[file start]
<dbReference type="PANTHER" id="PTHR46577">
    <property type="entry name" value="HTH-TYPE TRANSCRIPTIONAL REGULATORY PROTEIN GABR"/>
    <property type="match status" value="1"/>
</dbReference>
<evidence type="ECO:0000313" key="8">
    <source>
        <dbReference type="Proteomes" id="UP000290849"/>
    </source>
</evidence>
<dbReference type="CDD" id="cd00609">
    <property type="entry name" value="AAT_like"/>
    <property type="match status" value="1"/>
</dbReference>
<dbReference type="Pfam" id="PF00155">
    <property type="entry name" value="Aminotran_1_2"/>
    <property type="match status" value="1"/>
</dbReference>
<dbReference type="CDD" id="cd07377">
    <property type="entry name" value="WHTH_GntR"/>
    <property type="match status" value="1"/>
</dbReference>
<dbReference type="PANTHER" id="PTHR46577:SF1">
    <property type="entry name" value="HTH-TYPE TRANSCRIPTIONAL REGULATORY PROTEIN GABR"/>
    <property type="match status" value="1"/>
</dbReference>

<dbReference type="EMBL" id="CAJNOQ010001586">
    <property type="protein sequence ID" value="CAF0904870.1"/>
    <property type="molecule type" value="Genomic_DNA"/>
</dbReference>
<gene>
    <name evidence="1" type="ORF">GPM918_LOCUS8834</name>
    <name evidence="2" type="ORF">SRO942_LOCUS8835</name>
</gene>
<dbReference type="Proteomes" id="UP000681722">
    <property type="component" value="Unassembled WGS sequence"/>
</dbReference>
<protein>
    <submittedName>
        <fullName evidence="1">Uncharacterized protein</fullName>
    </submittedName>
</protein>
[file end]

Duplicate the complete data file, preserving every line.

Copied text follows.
<dbReference type="PANTHER" id="PTHR46577">
    <property type="entry name" value="HTH-TYPE TRANSCRIPTIONAL REGULATORY PROTEIN GABR"/>
    <property type="match status" value="1"/>
</dbReference>
<evidence type="ECO:0000313" key="8">
    <source>
        <dbReference type="Proteomes" id="UP000290849"/>
    </source>
</evidence>
<dbReference type="CDD" id="cd00609">
    <property type="entry name" value="AAT_like"/>
    <property type="match status" value="1"/>
</dbReference>
<dbReference type="Pfam" id="PF00155">
    <property type="entry name" value="Aminotran_1_2"/>
    <property type="match status" value="1"/>
</dbReference>
<dbReference type="CDD" id="cd07377">
    <property type="entry name" value="WHTH_GntR"/>
    <property type="match status" value="1"/>
</dbReference>
<dbReference type="PANTHER" id="PTHR46577:SF1">
    <property type="entry name" value="HTH-TYPE TRANSCRIPTIONAL REGULATORY PROTEIN GABR"/>
    <property type="match status" value="1"/>
</dbReference>

<dbReference type="EMBL" id="CAJNOQ010001586">
    <property type="protein sequence ID" value="CAF0904870.1"/>
    <property type="molecule type" value="Genomic_DNA"/>
</dbReference>
<gene>
    <name evidence="1" type="ORF">GPM918_LOCUS8834</name>
    <name evidence="2" type="ORF">SRO942_LOCUS8835</name>
</gene>
<dbReference type="Proteomes" id="UP000681722">
    <property type="component" value="Unassembled WGS sequence"/>
</dbReference>
<protein>
    <submittedName>
        <fullName evidence="1">Uncharacterized protein</fullName>
    </submittedName>
</protein>